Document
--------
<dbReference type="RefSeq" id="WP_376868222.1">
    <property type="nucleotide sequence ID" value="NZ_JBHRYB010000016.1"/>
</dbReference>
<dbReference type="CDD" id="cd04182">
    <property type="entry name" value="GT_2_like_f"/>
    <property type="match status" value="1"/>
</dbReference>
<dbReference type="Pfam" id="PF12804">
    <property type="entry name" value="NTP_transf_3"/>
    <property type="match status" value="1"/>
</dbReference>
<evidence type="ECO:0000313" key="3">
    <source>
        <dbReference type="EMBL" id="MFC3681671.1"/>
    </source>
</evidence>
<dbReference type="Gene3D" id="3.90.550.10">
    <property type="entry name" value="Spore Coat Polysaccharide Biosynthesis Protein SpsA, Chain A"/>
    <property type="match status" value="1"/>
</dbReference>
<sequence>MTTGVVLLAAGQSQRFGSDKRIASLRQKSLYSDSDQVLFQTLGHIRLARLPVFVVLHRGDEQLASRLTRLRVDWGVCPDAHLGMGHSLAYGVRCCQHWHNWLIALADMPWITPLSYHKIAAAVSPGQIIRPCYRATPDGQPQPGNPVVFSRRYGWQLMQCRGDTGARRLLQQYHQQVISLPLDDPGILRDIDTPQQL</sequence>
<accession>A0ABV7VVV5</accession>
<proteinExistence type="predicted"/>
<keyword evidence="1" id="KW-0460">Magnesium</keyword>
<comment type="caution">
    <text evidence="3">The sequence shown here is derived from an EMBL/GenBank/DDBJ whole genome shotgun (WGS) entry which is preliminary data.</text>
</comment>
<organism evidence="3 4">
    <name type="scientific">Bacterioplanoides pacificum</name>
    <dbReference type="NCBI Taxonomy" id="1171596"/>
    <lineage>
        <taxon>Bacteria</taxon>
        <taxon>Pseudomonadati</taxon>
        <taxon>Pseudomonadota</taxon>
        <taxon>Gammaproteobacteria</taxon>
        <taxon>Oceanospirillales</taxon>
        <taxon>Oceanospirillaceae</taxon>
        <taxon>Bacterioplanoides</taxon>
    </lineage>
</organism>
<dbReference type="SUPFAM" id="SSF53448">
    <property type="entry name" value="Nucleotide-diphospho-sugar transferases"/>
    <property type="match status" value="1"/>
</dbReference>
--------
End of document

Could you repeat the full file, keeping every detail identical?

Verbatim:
<dbReference type="RefSeq" id="WP_376868222.1">
    <property type="nucleotide sequence ID" value="NZ_JBHRYB010000016.1"/>
</dbReference>
<dbReference type="CDD" id="cd04182">
    <property type="entry name" value="GT_2_like_f"/>
    <property type="match status" value="1"/>
</dbReference>
<dbReference type="Pfam" id="PF12804">
    <property type="entry name" value="NTP_transf_3"/>
    <property type="match status" value="1"/>
</dbReference>
<evidence type="ECO:0000313" key="3">
    <source>
        <dbReference type="EMBL" id="MFC3681671.1"/>
    </source>
</evidence>
<dbReference type="Gene3D" id="3.90.550.10">
    <property type="entry name" value="Spore Coat Polysaccharide Biosynthesis Protein SpsA, Chain A"/>
    <property type="match status" value="1"/>
</dbReference>
<sequence>MTTGVVLLAAGQSQRFGSDKRIASLRQKSLYSDSDQVLFQTLGHIRLARLPVFVVLHRGDEQLASRLTRLRVDWGVCPDAHLGMGHSLAYGVRCCQHWHNWLIALADMPWITPLSYHKIAAAVSPGQIIRPCYRATPDGQPQPGNPVVFSRRYGWQLMQCRGDTGARRLLQQYHQQVISLPLDDPGILRDIDTPQQL</sequence>
<accession>A0ABV7VVV5</accession>
<proteinExistence type="predicted"/>
<keyword evidence="1" id="KW-0460">Magnesium</keyword>
<comment type="caution">
    <text evidence="3">The sequence shown here is derived from an EMBL/GenBank/DDBJ whole genome shotgun (WGS) entry which is preliminary data.</text>
</comment>
<organism evidence="3 4">
    <name type="scientific">Bacterioplanoides pacificum</name>
    <dbReference type="NCBI Taxonomy" id="1171596"/>
    <lineage>
        <taxon>Bacteria</taxon>
        <taxon>Pseudomonadati</taxon>
        <taxon>Pseudomonadota</taxon>
        <taxon>Gammaproteobacteria</taxon>
        <taxon>Oceanospirillales</taxon>
        <taxon>Oceanospirillaceae</taxon>
        <taxon>Bacterioplanoides</taxon>
    </lineage>
</organism>
<dbReference type="SUPFAM" id="SSF53448">
    <property type="entry name" value="Nucleotide-diphospho-sugar transferases"/>
    <property type="match status" value="1"/>
</dbReference>